Five miles south of the Kremlin and Moscow's touristy center, there's a trash-strewn peninsula in the city's river. Stray dogs live by a scraggy patch of woodland, and salespeople while away the days in a remote market. It won't be there much longer.
City authorities have approved the construction here of what they promise will be the world's biggest building in terms of floor space at a rumored cost of $4 billion. The 1,476-foot- tall Crystal Island, which resembles a giant witch's hat, will have 27 million square feet of floor space—more than four times the size of the Pentagon—and contain 3,000 hotel rooms, 900 apartments, and an adjustable skin to withstand extreme temperatures.
Bankrolled by oil and gas revenues, Moscow is building ever bigger and higher. A revolving tower will join a changing skyline that includes the just completed tallest building in Europe, the 889-foot-tall, 61-story Naberezhnaya Tower. Work has started on a ring of 100 skyscrapers around the city center. And the capital's head planner has proposed a second downtown and nine new highways, some with 18 lanes, and wants to spend $200 billion to $300 billion over the next 20 years on redevelopment. "Moscow is the place at the moment," says British architect Norman Foster, whose firm designed Crystal Island.
The city's transformation is partly spurred by mundane concerns like real estate shortages and traffic gridlock. Moscow's roads were meant to handle 2 million cars; there are now 4 million. But by some accounts, it is also rooted in a desire to shake off Russia's post-Soviet loss of prestige. "In society, there's a feeling of long-held humiliation," says Mikhail Moskvin-Tarkhanov, head of Moscow's planning committee. "It comes from the disintegration of the 1990s, when we all went around as if we had been robbed and we lived on humanitarian aid."
Demolition. As developers vie for space and land prices soar, however, Moscow's historical architecture has become vulnerable. Some 200 historic buildings have been torn down in the past five years for new projects, say preservationists. "I can't travel around town without nitroglycerin," says Aleksei Klimenko, a member of a city architecture board. "I see these disgraces, and I have heart attacks."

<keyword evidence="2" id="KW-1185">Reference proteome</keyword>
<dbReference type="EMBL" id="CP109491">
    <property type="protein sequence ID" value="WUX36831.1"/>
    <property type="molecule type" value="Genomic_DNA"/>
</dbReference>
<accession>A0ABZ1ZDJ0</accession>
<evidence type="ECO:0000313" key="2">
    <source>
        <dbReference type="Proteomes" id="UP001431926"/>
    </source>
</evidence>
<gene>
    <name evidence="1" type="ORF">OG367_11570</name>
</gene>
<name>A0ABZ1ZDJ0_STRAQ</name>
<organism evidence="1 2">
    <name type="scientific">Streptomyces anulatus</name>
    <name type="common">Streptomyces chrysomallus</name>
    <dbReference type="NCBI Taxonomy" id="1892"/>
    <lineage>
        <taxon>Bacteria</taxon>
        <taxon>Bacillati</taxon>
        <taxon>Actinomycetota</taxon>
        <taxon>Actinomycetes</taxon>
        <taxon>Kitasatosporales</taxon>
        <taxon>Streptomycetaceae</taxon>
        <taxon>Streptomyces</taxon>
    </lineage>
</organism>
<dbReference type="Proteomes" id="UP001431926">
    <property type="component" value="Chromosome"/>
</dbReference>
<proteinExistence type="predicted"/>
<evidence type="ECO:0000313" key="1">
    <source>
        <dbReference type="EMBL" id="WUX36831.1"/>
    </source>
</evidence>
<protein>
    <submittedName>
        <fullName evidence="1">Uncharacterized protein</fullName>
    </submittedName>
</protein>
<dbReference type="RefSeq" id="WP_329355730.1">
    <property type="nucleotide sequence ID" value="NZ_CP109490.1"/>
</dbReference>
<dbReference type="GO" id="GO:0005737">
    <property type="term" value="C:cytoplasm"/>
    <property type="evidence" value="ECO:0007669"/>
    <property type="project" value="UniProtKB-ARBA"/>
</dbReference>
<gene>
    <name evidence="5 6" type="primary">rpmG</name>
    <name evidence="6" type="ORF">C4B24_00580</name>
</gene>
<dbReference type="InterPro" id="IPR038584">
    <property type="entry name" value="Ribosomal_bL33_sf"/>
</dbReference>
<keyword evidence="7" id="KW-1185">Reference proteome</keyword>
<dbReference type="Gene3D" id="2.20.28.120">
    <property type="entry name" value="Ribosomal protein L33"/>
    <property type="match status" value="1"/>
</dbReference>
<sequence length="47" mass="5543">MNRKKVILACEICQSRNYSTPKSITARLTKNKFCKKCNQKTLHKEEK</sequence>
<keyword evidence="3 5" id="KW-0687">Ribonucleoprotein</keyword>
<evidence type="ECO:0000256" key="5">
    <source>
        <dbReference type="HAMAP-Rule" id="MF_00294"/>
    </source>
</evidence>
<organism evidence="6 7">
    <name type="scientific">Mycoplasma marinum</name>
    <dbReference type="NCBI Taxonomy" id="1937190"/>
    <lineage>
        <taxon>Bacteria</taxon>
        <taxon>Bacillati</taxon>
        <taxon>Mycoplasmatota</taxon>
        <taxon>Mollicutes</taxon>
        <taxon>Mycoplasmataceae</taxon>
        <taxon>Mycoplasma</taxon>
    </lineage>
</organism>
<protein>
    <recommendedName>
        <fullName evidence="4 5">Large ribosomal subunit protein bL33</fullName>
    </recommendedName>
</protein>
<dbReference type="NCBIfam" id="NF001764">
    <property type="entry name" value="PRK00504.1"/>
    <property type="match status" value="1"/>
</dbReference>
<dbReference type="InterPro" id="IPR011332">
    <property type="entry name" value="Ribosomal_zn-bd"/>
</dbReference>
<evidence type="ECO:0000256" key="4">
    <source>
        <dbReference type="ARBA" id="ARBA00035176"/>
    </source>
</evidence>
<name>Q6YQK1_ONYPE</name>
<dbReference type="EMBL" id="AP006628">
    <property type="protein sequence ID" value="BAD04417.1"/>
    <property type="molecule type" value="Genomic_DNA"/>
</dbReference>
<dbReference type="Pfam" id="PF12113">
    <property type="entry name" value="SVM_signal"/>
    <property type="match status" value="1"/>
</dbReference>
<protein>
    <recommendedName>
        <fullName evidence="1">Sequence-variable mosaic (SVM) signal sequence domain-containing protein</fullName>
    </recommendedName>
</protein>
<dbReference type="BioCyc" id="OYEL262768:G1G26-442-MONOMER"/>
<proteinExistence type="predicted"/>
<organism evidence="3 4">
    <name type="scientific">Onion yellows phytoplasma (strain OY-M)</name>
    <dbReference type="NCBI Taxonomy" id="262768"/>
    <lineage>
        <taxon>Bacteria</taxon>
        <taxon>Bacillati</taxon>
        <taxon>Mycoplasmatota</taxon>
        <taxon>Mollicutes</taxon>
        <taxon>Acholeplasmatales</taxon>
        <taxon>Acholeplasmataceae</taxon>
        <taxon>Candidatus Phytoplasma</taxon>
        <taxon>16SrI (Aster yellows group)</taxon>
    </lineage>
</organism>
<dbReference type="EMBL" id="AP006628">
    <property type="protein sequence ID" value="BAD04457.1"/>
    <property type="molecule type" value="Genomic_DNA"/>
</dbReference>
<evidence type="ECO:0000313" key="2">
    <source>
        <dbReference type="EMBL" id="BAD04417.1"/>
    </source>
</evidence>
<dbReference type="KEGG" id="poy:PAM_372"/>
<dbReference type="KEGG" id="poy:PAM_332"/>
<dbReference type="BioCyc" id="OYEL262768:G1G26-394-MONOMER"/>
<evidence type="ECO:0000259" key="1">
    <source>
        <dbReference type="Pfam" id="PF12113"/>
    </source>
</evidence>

Moscow recently celebrated its 860th birthday, though its historic buildings date mostly to the 18th and 19th centuries, when the imperial capital was St. Petersburg and Moscow was a second city of pastel-colored mansions and churches. The Bolsheviks, moving back to Moscow after the Revolution, championed the utopian style of Constructivism and in the 1920s built communal housing and workers' clubs with clean, bold profiles. Joseph Stalin later oversaw a redevelopment according to Communist ideals: Churches and old streets were bulldozed to make way for wide avenues, vast neoclassic blocks, and a set of neo-Gothic skyscrapers known as the Seven Sisters.
Today, czarist-era and Constructivist buildings, which occupy prime central real estate and often need to be refitted for modern use, are at particular risk. Some have been torn down and replaced with replicas that have modern amenities like swimming pools and underground parking—the Hotel Moskva, located by Red Square, was demolished and is being rebuilt with better parking. And the art nouveau Voentorg military store, despite protected status, was demolished in 2003 to make way for an office and retail complex. "Our understanding of the value of the original has decreased," says Klimenko. "Fakes dominate."
The new towers, meanwhile, could ruin the city's skyline, activists warn. City authorities counter that Moscow is no worse than other European capitals. Moskvin-Tarkhanov points to the extensive remodeling of Berlin and the building of a gherkin-shaped skyscraper in central London. And while some buildings, like the Children's World toy store from the 1950s, are in imminent danger, a few have been saved. City officials "destroyed entirely monstrously at first, like the Bolsheviks," says David Sarkisyan, head of Moscow's architecture museum and usually a critic of city authorities. "They put up awful buildings; they destroyed everything. But they've become wiser."
As old Moscow struggles to survive, there's no stopping the new. Crystal Island was approved despite staunch criticism—Klimenko, for one, dismissively labels it a "Buddhist temple, stupa, or pagoda." On the peninsula, market workers hadn't heard of plans for the oddly shaped megastructure. Sniffs Lyubov Ivanova, a pensioner tending a stall of baby clothes, "I suppose we'll have to pick up and move elsewhere."